Act Two is about personal slaughter of your food (i.e., being Abraham!)–in this episode it’s particularly about rabbits. There are classes that teach you about being a proper butcher. The gist–at least it’s an act of agency (more first-hand killing) and not one of industrial practice. So there’s that. And I’d agree that’s a good lesson. But this one left me personally conflicted. I suppose now I’m interested in looking into bug protein as a viable way to clear my conscience of the slaughter of innocents. In Moby Dick Ishmael mentions seeing cannibals on the streets of New Bedford “whom still carry on their bones unholy flesh”; that is, people are their protein.
It is also about our “confused” sense of animal welfare–saving rabbits from slaughter–while raising millions upon millions of pigs and chickens and such just to brutally murder them for food: male baby chicks, useless in the chicken industry, are killed upon hatching (i.e., once found out to be male) by being funneled into something akin to a wood-chipper.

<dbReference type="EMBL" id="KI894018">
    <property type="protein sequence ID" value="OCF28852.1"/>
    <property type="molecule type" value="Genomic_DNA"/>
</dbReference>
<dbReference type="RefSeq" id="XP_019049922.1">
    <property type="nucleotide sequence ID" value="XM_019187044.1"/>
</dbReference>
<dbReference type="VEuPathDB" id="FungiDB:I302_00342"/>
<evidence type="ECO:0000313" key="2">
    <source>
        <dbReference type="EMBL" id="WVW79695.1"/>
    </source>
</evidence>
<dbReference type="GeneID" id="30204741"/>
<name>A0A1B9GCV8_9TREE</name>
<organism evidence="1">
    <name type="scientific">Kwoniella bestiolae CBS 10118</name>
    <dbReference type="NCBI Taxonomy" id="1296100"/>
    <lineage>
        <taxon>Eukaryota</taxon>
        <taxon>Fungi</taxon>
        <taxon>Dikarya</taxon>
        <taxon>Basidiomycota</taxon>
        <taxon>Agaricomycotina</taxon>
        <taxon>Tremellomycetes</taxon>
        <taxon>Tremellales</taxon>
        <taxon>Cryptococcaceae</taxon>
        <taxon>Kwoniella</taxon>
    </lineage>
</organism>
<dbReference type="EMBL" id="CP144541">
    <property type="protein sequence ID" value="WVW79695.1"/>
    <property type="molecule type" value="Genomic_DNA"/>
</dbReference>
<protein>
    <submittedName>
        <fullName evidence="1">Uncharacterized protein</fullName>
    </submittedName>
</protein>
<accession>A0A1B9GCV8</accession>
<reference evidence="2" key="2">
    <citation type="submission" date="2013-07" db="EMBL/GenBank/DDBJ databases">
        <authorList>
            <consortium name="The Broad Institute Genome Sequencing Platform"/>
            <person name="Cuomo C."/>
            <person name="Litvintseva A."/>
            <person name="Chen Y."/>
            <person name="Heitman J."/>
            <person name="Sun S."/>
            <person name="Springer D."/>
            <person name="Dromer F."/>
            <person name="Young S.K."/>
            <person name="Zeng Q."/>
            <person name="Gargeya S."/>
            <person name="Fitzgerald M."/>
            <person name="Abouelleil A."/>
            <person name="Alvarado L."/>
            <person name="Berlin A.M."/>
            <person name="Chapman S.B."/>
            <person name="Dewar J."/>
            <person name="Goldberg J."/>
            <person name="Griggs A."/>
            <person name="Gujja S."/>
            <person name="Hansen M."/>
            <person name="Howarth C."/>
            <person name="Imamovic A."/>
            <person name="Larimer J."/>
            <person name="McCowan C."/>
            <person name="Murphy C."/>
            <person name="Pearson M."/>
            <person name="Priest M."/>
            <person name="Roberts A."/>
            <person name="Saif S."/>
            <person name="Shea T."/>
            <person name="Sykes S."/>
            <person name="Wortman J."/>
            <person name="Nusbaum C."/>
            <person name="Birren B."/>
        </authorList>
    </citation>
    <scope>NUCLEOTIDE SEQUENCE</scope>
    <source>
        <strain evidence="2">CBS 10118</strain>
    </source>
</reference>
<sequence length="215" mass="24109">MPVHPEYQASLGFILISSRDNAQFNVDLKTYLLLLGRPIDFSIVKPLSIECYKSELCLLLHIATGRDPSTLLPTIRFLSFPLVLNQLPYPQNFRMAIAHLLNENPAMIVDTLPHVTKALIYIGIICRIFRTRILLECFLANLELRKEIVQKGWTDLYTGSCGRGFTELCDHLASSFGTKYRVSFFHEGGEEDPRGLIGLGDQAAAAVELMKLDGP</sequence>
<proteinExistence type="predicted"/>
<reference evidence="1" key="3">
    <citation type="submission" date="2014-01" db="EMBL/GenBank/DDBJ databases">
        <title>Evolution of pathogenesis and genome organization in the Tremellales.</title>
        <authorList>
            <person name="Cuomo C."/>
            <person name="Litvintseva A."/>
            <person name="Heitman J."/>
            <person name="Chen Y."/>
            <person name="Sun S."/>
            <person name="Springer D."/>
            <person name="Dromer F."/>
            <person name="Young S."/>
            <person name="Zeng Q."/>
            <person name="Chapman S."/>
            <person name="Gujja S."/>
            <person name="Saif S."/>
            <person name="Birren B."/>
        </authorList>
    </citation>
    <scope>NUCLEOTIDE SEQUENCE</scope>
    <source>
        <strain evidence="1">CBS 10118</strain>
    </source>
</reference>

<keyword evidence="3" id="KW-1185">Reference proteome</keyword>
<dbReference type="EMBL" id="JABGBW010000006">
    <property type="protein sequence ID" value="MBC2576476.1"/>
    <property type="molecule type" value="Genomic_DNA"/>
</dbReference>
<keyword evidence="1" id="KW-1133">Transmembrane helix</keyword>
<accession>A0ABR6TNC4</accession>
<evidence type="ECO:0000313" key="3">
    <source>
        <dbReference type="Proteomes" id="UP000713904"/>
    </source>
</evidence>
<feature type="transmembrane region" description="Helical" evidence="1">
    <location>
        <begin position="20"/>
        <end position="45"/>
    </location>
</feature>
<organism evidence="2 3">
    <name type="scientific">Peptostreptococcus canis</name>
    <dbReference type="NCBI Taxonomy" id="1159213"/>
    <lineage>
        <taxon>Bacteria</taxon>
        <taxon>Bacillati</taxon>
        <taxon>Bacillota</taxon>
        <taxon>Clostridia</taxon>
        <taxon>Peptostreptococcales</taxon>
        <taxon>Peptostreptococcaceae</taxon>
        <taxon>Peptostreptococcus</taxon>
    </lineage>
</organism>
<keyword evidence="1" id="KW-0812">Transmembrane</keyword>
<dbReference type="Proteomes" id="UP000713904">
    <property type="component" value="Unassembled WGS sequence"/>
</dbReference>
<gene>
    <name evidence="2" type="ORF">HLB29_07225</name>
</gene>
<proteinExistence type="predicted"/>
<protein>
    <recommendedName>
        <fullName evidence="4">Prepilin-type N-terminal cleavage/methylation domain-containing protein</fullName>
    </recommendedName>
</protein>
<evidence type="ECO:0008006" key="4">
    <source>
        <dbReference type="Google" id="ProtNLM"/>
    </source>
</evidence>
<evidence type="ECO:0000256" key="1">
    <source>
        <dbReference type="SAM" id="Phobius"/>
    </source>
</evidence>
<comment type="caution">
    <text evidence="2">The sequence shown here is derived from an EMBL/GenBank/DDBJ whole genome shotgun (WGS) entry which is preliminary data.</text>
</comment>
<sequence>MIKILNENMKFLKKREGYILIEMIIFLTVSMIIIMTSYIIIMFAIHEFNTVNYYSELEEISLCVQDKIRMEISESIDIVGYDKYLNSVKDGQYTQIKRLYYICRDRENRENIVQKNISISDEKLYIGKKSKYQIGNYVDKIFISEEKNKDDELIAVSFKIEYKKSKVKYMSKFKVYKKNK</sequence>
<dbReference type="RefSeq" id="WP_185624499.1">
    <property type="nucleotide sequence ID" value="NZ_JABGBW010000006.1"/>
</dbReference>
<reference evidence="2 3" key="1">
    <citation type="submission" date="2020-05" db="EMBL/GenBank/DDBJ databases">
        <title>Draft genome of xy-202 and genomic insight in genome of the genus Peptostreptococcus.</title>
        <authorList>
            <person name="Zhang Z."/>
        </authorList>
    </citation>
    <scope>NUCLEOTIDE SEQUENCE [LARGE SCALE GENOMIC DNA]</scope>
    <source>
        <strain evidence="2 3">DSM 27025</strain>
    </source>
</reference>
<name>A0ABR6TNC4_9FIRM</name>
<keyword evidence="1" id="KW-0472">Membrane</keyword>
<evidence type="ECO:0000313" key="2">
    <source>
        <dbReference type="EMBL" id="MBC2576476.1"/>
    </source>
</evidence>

The last act, Act Three:
This American Life producer Nancy Updike reveals to Ira the staff’s concern about his dog, Piney. (17 minutes)
In this segment we find out that TAL’s creator and host sacrifices his life to care for a psychologically troubled pet dog. We hear that Ira doesn’t have friends over; that he travels miles by car and train to obtain special food for the dog and how he gives the dog loads of daily meds for anxiety. What isn’t made explicit is that Ira sacrifices other animals (as well has his “life”–though this is a choice, right?) in order to feed the allergy-prone Piney–kangaroo for example. Ira is participating in the worst practices of Western animal welfare (you might say) in his “care” for his pet dog. But you also would have to say, he is participating in the progress of a civilized society. Judge as you will. I do, can’t help it.
From God to Dog. Tada! That’s the wonderful frame of the program. Ira, who is interviewed extensively does not make this explicit and he is not the producer of the episode. But, if you’ve listened to enough of TAL shows you know that Ira gives his whole being to the show. Which leads me to believe he is very much aware of this “Dog/God” presentation and very much aware of his own confused practices (though I’m not sure there is a moral in it).
That’s all. I’m sure you’ve had your fill. Enjoy the nation’s largest charred flesh celebration tomorrow!